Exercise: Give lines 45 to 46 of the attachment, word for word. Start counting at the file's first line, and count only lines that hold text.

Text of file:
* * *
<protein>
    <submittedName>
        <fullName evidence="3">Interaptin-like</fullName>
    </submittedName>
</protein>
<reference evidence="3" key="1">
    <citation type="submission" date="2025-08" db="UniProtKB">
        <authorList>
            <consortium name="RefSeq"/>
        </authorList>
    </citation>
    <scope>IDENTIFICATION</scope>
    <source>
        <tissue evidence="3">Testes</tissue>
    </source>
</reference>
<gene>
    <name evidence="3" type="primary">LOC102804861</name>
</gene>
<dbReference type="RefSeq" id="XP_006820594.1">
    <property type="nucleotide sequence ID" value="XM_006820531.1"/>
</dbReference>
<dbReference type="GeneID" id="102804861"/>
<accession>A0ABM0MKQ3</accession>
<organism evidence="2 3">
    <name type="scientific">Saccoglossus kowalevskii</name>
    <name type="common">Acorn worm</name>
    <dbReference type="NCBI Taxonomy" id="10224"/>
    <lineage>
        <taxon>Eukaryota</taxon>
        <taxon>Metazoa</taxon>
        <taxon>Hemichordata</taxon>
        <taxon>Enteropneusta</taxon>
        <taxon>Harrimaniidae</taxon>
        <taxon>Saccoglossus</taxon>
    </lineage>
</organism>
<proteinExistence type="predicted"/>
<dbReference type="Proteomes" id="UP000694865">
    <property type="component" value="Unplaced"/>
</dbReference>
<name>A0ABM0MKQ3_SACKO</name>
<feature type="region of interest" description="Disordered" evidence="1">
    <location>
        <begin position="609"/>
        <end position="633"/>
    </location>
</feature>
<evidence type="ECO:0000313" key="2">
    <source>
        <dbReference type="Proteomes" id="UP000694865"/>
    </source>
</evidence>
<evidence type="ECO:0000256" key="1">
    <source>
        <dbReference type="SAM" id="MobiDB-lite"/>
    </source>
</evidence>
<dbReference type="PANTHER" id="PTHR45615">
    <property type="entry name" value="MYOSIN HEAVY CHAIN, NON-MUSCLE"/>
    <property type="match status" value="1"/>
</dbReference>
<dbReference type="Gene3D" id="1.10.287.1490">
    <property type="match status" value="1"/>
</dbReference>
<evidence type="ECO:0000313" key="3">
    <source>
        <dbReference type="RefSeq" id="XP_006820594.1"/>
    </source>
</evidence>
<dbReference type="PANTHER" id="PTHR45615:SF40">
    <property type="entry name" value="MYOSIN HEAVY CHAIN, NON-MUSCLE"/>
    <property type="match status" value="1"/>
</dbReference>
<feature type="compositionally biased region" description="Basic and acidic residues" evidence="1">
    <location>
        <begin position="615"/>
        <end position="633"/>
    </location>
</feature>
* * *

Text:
        <begin position="609"/>
        <end position="633"/>